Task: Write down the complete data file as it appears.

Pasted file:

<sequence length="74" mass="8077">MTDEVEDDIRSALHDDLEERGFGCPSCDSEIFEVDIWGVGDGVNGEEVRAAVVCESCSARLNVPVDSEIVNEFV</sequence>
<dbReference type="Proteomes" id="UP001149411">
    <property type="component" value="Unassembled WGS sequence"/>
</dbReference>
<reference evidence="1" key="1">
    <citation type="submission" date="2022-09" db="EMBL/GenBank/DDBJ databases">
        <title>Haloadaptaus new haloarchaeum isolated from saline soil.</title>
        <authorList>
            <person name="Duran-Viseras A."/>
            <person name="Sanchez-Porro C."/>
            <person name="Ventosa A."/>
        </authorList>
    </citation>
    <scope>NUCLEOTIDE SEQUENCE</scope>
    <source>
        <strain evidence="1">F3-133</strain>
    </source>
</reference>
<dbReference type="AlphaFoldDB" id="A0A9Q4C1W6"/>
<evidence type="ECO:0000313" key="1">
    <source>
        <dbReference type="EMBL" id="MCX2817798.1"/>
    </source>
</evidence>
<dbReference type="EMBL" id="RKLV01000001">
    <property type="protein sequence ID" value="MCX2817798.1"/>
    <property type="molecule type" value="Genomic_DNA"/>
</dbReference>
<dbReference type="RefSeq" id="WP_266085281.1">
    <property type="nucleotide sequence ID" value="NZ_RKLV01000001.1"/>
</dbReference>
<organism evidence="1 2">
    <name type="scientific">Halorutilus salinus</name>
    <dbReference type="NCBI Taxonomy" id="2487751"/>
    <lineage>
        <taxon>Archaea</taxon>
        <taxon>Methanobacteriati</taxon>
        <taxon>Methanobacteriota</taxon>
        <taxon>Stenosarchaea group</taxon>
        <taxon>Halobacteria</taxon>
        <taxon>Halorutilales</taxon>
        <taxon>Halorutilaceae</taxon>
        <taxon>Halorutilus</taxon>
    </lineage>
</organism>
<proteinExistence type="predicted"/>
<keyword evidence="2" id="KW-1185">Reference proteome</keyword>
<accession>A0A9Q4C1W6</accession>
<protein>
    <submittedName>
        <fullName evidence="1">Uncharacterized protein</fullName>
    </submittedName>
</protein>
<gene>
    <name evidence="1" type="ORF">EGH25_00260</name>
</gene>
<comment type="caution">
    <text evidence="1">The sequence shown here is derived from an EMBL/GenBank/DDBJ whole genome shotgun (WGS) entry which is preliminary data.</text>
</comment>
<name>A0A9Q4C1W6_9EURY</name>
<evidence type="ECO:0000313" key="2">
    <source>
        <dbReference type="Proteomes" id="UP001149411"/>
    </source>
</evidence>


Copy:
<sequence length="74" mass="8077">MTDEVEDDIRSALHDDLEERGFGCPSCDSEIFEVDIWGVGDGVNGEEVRAAVVCESCSARLNVPVDSEIVNEFV</sequence>
<dbReference type="Proteomes" id="UP001149411">
    <property type="component" value="Unassembled WGS sequence"/>
</dbReference>
<reference evidence="1" key="1">
    <citation type="submission" date="2022-09" db="EMBL/GenBank/DDBJ databases">
        <title>Haloadaptaus new haloarchaeum isolated from saline soil.</title>
        <authorList>
            <person name="Duran-Viseras A."/>
            <person name="Sanchez-Porro C."/>
            <person name="Ventosa A."/>
        </authorList>
    </citation>
    <scope>NUCLEOTIDE SEQUENCE</scope>
    <source>
        <strain evidence="1">F3-133</strain>
    </source>
</reference>
<dbReference type="AlphaFoldDB" id="A0A9Q4C1W6"/>
<evidence type="ECO:0000313" key="1">
    <source>
        <dbReference type="EMBL" id="MCX2817798.1"/>
    </source>
</evidence>
<dbReference type="EMBL" id="RKLV01000001">
    <property type="protein sequence ID" value="MCX2817798.1"/>
    <property type="molecule type" value="Genomic_DNA"/>
</dbReference>
<dbReference type="RefSeq" id="WP_266085281.1">
    <property type="nucleotide sequence ID" value="NZ_RKLV01000001.1"/>
</dbReference>
<organism evidence="1 2">
    <name type="scientific">Halorutilus salinus</name>
    <dbReference type="NCBI Taxonomy" id="2487751"/>
    <lineage>
        <taxon>Archaea</taxon>
        <taxon>Methanobacteriati</taxon>
        <taxon>Methanobacteriota</taxon>
        <taxon>Stenosarchaea group</taxon>
        <taxon>Halobacteria</taxon>
        <taxon>Halorutilales</taxon>
        <taxon>Halorutilaceae</taxon>
        <taxon>Halorutilus</taxon>
    </lineage>
</organism>
<proteinExistence type="predicted"/>
<keyword evidence="2" id="KW-1185">Reference proteome</keyword>
<accession>A0A9Q4C1W6</accession>
<protein>
    <submittedName>
        <fullName evidence="1">Uncharacterized protein</fullName>
    </submittedName>
</protein>
<gene>
    <name evidence="1" type="ORF">EGH25_00260</name>
</gene>
<comment type="caution">
    <text evidence="1">The sequence shown here is derived from an EMBL/GenBank/DDBJ whole genome shotgun (WGS) entry which is preliminary data.</text>
</comment>
<name>A0A9Q4C1W6_9EURY</name>
<evidence type="ECO:0000313" key="2">
    <source>
        <dbReference type="Proteomes" id="UP001149411"/>
    </source>
</evidence>